Austin Music Map: Stories, maps, and story maps
KUT’s Texas Music Matters is partnering with the national Localore project to create the Austin Music Map: a yearlong effort to go beyond the well-traveled streets of the Austin music scene in search of the hidden places where music is being made. We want your help discovering and documenting these places. To find out how to get involved, visit austinmusicmap.com or call our hotline with stories and tips: (512) 861-8266.
Curious to see how the stories we’ve produced so far are sorting out by neighborhood, we’ve plotted them geographically. Each point below represents a story, a hotline call from a listener, or a bit of live music we’ve recorded in some of the places we’re currently exploring.
For the last three months, we’ve been talking maps with our collaborators at Zeega, a crack team of documentary makers, creative technologists, and urban designers dedicated to inventing new forms of interactive storytelling. A number of the Zeegans have worked on previous experiments in geo-located storytelling that we’ve looked to for inspiration as we get the Austin Music Map off the ground.
These projects include Capitol of Punk—a documentary/walking tour that chronicled the hardcore scene in Washington D.C. back in the 1970s and 80s—and Mapping Main Street—a collaborative project that aimed to document all 10,466 Main Streets across America. (With the help of a whole slew of volunteer photographers and citizen documentarians, they’ve managed 822 so far—not bad!)
Like these projects, the Austin Music Map is interested in the communities that form around musical subcultures, how music helps to define the identity of a particular place, and creative forms of mapping that blend cartography with storytelling and documentary—all while inviting the community into the map-making process.
We’re still determining exactly what form the Austin Music Map’s interactive website will take, but we know that it will blend the stories we’re producing at KUT with community-sourced photography, videos, and sounds, and that it will allow visitors to explore the musical geography of the city not just by location, but also by musical genres and descriptive themes (like, say, neon signs, dancing, or bathroom wall graffiti.)
As we think through how to effectively combine maps and stories, I keep returning to a book called A Narrative Atlas of Boylan Heights, by an imaginative cartographer named Denis Wood. The Narrative Atlas is a collection of maps that chart the small, often overlooked or invisible qualities of Wood’s neighborhood in North Carolina. Rather than tracing the usual grid of streets and landmarks we’ve come to expect on a map, Wood documents squirrel routes, the glow cast by street lights, the view of the night sky through neighborhood trees, traffic signs, and Halloween pumpkins.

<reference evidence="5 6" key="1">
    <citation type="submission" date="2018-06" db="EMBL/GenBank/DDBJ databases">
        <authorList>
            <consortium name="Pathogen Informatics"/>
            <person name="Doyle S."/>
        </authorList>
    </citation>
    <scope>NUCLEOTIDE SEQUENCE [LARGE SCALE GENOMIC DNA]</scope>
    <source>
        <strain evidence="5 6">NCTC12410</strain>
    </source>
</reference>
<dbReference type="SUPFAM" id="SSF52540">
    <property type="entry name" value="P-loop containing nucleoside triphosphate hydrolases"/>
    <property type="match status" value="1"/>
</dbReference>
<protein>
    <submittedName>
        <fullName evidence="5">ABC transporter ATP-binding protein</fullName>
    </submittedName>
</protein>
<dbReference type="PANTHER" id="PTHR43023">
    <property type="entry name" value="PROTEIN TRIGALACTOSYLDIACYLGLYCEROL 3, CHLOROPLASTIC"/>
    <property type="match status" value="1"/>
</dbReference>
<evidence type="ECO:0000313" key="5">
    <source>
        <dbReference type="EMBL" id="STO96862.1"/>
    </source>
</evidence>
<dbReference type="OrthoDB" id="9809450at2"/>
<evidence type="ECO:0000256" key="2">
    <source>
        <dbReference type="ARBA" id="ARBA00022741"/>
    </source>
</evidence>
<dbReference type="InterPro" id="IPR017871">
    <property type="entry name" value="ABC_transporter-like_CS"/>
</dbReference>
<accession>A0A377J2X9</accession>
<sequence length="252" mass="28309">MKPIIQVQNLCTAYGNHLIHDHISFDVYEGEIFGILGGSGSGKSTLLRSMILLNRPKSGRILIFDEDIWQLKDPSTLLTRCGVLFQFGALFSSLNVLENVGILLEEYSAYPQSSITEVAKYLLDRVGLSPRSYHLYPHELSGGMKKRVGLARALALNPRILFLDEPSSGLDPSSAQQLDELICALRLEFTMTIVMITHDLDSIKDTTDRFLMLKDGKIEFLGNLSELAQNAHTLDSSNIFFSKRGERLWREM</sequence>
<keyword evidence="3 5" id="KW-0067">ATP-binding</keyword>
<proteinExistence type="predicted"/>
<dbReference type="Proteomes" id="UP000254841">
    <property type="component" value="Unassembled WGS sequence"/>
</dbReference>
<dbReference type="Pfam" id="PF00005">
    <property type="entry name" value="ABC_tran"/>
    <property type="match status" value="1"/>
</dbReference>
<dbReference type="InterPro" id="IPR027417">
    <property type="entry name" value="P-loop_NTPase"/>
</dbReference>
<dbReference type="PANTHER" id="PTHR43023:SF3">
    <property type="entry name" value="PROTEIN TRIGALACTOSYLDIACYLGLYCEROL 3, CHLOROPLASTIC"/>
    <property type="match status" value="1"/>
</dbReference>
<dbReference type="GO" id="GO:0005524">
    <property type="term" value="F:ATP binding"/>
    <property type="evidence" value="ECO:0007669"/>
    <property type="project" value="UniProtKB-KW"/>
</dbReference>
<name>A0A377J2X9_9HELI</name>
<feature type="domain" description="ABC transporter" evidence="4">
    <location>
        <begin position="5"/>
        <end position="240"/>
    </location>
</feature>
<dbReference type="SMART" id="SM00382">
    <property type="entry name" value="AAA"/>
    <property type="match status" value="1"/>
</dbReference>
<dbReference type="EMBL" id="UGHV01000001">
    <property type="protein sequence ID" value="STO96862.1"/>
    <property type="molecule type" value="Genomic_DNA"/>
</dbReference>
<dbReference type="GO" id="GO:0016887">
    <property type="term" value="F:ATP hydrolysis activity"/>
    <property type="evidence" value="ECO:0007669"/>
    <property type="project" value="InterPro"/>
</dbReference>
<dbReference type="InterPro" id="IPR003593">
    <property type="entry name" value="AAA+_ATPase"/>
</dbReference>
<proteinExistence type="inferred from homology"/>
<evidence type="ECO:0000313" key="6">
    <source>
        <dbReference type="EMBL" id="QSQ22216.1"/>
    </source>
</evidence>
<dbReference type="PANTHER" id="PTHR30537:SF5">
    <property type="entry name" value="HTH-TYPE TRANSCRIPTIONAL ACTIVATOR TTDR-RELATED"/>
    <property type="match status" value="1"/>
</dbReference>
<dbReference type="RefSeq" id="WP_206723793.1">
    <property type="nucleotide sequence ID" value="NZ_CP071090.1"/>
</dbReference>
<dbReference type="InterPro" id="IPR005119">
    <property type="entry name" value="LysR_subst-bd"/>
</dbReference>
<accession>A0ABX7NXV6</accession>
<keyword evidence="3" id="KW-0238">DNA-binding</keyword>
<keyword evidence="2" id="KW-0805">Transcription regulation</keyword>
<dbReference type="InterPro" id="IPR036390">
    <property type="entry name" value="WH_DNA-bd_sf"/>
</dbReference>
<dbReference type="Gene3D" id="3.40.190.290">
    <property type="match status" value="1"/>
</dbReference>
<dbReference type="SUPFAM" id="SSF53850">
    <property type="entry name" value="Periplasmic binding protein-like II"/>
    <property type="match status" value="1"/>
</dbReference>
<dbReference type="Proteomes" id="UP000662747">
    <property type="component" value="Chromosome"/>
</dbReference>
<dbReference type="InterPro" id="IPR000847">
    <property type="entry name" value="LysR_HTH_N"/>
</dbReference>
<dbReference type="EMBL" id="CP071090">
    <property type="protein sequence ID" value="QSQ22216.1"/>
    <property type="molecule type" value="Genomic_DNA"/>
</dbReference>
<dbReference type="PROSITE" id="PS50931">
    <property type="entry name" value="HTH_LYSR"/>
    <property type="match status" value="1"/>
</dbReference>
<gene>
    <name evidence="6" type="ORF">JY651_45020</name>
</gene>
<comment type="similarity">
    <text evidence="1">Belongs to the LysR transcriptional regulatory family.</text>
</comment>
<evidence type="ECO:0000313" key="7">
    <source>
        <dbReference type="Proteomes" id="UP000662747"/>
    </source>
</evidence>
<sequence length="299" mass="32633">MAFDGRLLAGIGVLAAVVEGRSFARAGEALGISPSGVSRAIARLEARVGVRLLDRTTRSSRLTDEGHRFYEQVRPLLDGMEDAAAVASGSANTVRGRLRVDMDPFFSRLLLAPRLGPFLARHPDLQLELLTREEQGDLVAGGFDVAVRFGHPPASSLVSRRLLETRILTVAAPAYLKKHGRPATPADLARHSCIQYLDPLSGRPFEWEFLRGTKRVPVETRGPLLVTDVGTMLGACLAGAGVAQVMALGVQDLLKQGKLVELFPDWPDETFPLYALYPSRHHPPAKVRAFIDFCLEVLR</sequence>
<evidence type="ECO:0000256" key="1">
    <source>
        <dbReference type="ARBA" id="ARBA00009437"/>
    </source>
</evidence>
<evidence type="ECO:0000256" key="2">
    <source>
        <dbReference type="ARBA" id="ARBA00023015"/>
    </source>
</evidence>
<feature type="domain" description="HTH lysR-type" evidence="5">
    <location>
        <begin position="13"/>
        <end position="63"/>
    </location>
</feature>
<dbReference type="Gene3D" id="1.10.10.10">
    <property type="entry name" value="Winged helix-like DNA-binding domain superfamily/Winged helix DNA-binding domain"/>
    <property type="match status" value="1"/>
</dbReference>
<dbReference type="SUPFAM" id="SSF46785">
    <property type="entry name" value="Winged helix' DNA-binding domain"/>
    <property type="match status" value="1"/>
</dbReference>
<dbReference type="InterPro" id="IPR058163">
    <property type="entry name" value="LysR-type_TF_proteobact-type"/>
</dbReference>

It’s a decidedly off-beat take on mapping, upending the traditional notion that maps should be functional—documents that guide us from here to there—rather than experiential or personal, but the idea has some appeal. Radio’s own Ira Glass wrote the book’s introduction, describing the Narrative Atlas as something closer to a novel than a tool or a definitive neighborhood resource:
What [the maps] chart isn’t Boylan Heights exactly but Wood’s feelings about Boylan Heights, his curiosity about it, and his sense of wonder at all the things about the place that are overlooked and unnamed.
While the Austin Music Map will chronicle a few places that are both known and named, we’re also taken with this idea of the stuff that often goes unnoticed, and we’re all in favor of letting curiosity and wonderment guide us to new places in the city… Tell us where to go! What does your particular version of Austin music look like? What’s the musical equivalent of Wood’s jack-o-lantern map?
To help us build the map, add photos to our Flickr pool, call our hotline (512-861-8266), or record some sound at one of your favorite spots, and get in touch to share it with us. We can’t wait to see where you lead us!